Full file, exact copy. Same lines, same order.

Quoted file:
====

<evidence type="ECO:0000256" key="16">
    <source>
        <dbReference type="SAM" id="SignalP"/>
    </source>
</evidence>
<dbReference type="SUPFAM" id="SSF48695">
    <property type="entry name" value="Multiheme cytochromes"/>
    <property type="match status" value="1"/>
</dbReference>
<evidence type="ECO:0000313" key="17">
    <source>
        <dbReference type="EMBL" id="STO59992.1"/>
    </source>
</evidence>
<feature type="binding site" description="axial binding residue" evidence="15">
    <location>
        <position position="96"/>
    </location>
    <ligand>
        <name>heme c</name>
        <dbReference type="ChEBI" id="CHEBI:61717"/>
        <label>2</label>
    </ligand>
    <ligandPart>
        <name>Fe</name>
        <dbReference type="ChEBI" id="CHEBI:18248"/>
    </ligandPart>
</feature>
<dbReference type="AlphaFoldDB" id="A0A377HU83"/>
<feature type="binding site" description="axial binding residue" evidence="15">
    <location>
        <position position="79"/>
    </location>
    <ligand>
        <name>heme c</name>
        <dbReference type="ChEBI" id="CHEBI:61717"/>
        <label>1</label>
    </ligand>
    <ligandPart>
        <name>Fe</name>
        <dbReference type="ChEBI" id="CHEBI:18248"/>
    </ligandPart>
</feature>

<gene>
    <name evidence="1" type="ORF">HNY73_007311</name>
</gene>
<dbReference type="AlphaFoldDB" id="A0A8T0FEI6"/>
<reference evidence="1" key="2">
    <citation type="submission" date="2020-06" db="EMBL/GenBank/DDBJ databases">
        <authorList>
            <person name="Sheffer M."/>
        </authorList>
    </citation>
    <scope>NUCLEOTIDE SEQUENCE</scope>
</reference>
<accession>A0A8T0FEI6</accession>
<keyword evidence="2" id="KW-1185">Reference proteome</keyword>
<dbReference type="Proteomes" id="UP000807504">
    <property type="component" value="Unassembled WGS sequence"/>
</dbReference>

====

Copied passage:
<evidence type="ECO:0000256" key="16">
    <source>
        <dbReference type="SAM" id="SignalP"/>
    </source>
</evidence>
<dbReference type="SUPFAM" id="SSF48695">
    <property type="entry name" value="Multiheme cytochromes"/>
    <property type="match status" value="1"/>
</dbReference>
<evidence type="ECO:0000313" key="17">
    <source>
        <dbReference type="EMBL" id="STO59992.1"/>
    </source>
</evidence>
<feature type="binding site" description="axial binding residue" evidence="15">
    <location>
        <position position="96"/>
    </location>
    <ligand>
        <name>heme c</name>
        <dbReference type="ChEBI" id="CHEBI:61717"/>
        <label>2</label>
    </ligand>
    <ligandPart>
        <name>Fe</name>
        <dbReference type="ChEBI" id="CHEBI:18248"/>
    </ligandPart>
</feature>
<dbReference type="AlphaFoldDB" id="A0A377HU83"/>
<feature type="binding site" description="axial binding residue" evidence="15">
    <location>
        <position position="79"/>
    </location>
    <ligand>
        <name>heme c</name>
        <dbReference type="ChEBI" id="CHEBI:61717"/>
        <label>1</label>
    </ligand>
    <ligandPart>
        <name>Fe</name>
        <dbReference type="ChEBI" id="CHEBI:18248"/>
    </ligandPart>
</feature>

<gene>
    <name evidence="1" type="ORF">HNY73_007311</name>
</gene>
<dbReference type="AlphaFoldDB" id="A0A8T0FEI6"/>
<reference evidence="1" key="2">
    <citation type="submission" date="2020-06" db="EMBL/GenBank/DDBJ databases">
        <authorList>
            <person name="Sheffer M."/>
        </authorList>
    </citation>
    <scope>NUCLEOTIDE SEQUENCE</scope>
</reference>
<accession>A0A8T0FEI6</accession>
<keyword evidence="2" id="KW-1185">Reference proteome</keyword>
<dbReference type="Proteomes" id="UP000807504">
    <property type="component" value="Unassembled WGS sequence"/>
</dbReference>